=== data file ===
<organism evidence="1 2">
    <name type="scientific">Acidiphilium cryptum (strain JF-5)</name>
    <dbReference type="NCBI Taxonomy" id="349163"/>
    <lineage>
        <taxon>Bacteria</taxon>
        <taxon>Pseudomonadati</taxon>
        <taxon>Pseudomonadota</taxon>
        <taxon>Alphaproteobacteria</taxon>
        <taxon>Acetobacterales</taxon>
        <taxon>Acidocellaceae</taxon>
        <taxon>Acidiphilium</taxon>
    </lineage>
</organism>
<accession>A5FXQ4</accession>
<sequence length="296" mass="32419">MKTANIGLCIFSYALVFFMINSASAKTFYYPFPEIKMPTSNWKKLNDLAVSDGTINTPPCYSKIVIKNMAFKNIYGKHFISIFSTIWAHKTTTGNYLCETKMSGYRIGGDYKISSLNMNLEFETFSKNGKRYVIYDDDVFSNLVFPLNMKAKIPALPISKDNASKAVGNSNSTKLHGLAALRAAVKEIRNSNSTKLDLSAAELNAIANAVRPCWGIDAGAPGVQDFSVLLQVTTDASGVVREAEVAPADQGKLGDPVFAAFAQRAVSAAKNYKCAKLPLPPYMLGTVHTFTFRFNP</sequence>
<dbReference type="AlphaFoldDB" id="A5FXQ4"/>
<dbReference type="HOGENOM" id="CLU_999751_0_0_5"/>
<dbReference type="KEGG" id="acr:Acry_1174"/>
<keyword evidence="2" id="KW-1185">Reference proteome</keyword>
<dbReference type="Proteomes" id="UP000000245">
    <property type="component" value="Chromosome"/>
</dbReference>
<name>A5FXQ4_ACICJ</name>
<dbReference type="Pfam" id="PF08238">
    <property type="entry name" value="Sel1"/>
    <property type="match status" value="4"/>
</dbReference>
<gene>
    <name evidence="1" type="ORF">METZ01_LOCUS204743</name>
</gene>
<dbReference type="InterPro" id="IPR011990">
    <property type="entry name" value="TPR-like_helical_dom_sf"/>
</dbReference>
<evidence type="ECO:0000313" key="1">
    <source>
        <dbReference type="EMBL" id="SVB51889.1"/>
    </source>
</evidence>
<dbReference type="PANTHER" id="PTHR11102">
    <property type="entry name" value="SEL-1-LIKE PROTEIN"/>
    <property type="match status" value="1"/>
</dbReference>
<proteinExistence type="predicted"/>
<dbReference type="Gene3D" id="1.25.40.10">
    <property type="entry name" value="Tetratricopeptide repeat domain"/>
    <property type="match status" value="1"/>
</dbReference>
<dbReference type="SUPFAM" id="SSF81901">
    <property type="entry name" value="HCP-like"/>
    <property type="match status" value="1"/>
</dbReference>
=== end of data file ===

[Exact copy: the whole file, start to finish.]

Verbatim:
<organism evidence="1 2">
    <name type="scientific">Acidiphilium cryptum (strain JF-5)</name>
    <dbReference type="NCBI Taxonomy" id="349163"/>
    <lineage>
        <taxon>Bacteria</taxon>
        <taxon>Pseudomonadati</taxon>
        <taxon>Pseudomonadota</taxon>
        <taxon>Alphaproteobacteria</taxon>
        <taxon>Acetobacterales</taxon>
        <taxon>Acidocellaceae</taxon>
        <taxon>Acidiphilium</taxon>
    </lineage>
</organism>
<accession>A5FXQ4</accession>
<sequence length="296" mass="32419">MKTANIGLCIFSYALVFFMINSASAKTFYYPFPEIKMPTSNWKKLNDLAVSDGTINTPPCYSKIVIKNMAFKNIYGKHFISIFSTIWAHKTTTGNYLCETKMSGYRIGGDYKISSLNMNLEFETFSKNGKRYVIYDDDVFSNLVFPLNMKAKIPALPISKDNASKAVGNSNSTKLHGLAALRAAVKEIRNSNSTKLDLSAAELNAIANAVRPCWGIDAGAPGVQDFSVLLQVTTDASGVVREAEVAPADQGKLGDPVFAAFAQRAVSAAKNYKCAKLPLPPYMLGTVHTFTFRFNP</sequence>
<dbReference type="AlphaFoldDB" id="A5FXQ4"/>
<dbReference type="HOGENOM" id="CLU_999751_0_0_5"/>
<dbReference type="KEGG" id="acr:Acry_1174"/>
<keyword evidence="2" id="KW-1185">Reference proteome</keyword>
<dbReference type="Proteomes" id="UP000000245">
    <property type="component" value="Chromosome"/>
</dbReference>
<name>A5FXQ4_ACICJ</name>
<dbReference type="Pfam" id="PF08238">
    <property type="entry name" value="Sel1"/>
    <property type="match status" value="4"/>
</dbReference>
<gene>
    <name evidence="1" type="ORF">METZ01_LOCUS204743</name>
</gene>
<dbReference type="InterPro" id="IPR011990">
    <property type="entry name" value="TPR-like_helical_dom_sf"/>
</dbReference>
<evidence type="ECO:0000313" key="1">
    <source>
        <dbReference type="EMBL" id="SVB51889.1"/>
    </source>
</evidence>
<dbReference type="PANTHER" id="PTHR11102">
    <property type="entry name" value="SEL-1-LIKE PROTEIN"/>
    <property type="match status" value="1"/>
</dbReference>
<proteinExistence type="predicted"/>
<dbReference type="Gene3D" id="1.25.40.10">
    <property type="entry name" value="Tetratricopeptide repeat domain"/>
    <property type="match status" value="1"/>
</dbReference>
<dbReference type="SUPFAM" id="SSF81901">
    <property type="entry name" value="HCP-like"/>
    <property type="match status" value="1"/>
</dbReference>